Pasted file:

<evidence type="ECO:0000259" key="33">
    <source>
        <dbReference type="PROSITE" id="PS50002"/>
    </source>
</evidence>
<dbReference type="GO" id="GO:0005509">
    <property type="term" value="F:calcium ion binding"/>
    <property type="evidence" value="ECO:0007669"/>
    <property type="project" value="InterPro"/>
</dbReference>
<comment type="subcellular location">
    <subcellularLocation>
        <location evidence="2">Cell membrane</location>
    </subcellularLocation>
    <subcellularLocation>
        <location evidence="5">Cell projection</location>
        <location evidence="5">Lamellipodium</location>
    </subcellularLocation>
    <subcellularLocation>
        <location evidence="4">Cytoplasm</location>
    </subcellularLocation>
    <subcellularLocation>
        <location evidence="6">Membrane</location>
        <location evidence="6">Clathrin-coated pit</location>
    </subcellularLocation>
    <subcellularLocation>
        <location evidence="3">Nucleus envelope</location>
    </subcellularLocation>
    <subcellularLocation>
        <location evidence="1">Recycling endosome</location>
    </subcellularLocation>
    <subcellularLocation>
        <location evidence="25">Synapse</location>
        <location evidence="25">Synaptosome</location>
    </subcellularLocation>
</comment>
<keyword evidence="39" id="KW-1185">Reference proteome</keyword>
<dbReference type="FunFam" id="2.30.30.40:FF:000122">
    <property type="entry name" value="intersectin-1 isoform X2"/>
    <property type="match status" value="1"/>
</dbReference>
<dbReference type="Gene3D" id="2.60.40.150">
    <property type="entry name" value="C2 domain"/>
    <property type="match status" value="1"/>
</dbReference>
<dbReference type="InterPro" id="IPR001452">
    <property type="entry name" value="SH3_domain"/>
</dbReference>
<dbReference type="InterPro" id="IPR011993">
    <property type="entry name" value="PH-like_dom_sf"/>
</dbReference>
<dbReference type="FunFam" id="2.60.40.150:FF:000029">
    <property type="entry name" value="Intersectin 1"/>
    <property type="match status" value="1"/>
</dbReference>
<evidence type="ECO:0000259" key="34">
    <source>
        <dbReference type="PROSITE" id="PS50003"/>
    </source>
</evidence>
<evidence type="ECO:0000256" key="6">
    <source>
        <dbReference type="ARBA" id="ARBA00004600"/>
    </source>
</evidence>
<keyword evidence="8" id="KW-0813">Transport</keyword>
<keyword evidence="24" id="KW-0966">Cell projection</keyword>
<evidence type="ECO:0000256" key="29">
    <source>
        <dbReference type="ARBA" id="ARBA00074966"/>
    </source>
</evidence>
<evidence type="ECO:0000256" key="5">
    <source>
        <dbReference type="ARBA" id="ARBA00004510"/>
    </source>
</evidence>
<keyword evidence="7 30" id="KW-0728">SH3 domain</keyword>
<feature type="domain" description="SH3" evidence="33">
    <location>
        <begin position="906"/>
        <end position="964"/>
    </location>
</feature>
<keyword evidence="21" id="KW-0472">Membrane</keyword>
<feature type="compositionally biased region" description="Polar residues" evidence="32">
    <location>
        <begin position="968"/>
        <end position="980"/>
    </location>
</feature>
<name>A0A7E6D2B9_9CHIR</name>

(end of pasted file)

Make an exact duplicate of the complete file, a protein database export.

<evidence type="ECO:0000259" key="33">
    <source>
        <dbReference type="PROSITE" id="PS50002"/>
    </source>
</evidence>
<dbReference type="GO" id="GO:0005509">
    <property type="term" value="F:calcium ion binding"/>
    <property type="evidence" value="ECO:0007669"/>
    <property type="project" value="InterPro"/>
</dbReference>
<comment type="subcellular location">
    <subcellularLocation>
        <location evidence="2">Cell membrane</location>
    </subcellularLocation>
    <subcellularLocation>
        <location evidence="5">Cell projection</location>
        <location evidence="5">Lamellipodium</location>
    </subcellularLocation>
    <subcellularLocation>
        <location evidence="4">Cytoplasm</location>
    </subcellularLocation>
    <subcellularLocation>
        <location evidence="6">Membrane</location>
        <location evidence="6">Clathrin-coated pit</location>
    </subcellularLocation>
    <subcellularLocation>
        <location evidence="3">Nucleus envelope</location>
    </subcellularLocation>
    <subcellularLocation>
        <location evidence="1">Recycling endosome</location>
    </subcellularLocation>
    <subcellularLocation>
        <location evidence="25">Synapse</location>
        <location evidence="25">Synaptosome</location>
    </subcellularLocation>
</comment>
<keyword evidence="39" id="KW-1185">Reference proteome</keyword>
<dbReference type="FunFam" id="2.30.30.40:FF:000122">
    <property type="entry name" value="intersectin-1 isoform X2"/>
    <property type="match status" value="1"/>
</dbReference>
<dbReference type="Gene3D" id="2.60.40.150">
    <property type="entry name" value="C2 domain"/>
    <property type="match status" value="1"/>
</dbReference>
<dbReference type="InterPro" id="IPR001452">
    <property type="entry name" value="SH3_domain"/>
</dbReference>
<dbReference type="InterPro" id="IPR011993">
    <property type="entry name" value="PH-like_dom_sf"/>
</dbReference>
<dbReference type="FunFam" id="2.60.40.150:FF:000029">
    <property type="entry name" value="Intersectin 1"/>
    <property type="match status" value="1"/>
</dbReference>
<evidence type="ECO:0000259" key="34">
    <source>
        <dbReference type="PROSITE" id="PS50003"/>
    </source>
</evidence>
<evidence type="ECO:0000256" key="6">
    <source>
        <dbReference type="ARBA" id="ARBA00004600"/>
    </source>
</evidence>
<keyword evidence="8" id="KW-0813">Transport</keyword>
<keyword evidence="24" id="KW-0966">Cell projection</keyword>
<evidence type="ECO:0000256" key="29">
    <source>
        <dbReference type="ARBA" id="ARBA00074966"/>
    </source>
</evidence>
<evidence type="ECO:0000256" key="5">
    <source>
        <dbReference type="ARBA" id="ARBA00004510"/>
    </source>
</evidence>
<keyword evidence="7 30" id="KW-0728">SH3 domain</keyword>
<feature type="domain" description="SH3" evidence="33">
    <location>
        <begin position="906"/>
        <end position="964"/>
    </location>
</feature>
<keyword evidence="21" id="KW-0472">Membrane</keyword>
<feature type="compositionally biased region" description="Polar residues" evidence="32">
    <location>
        <begin position="968"/>
        <end position="980"/>
    </location>
</feature>
<name>A0A7E6D2B9_9CHIR</name>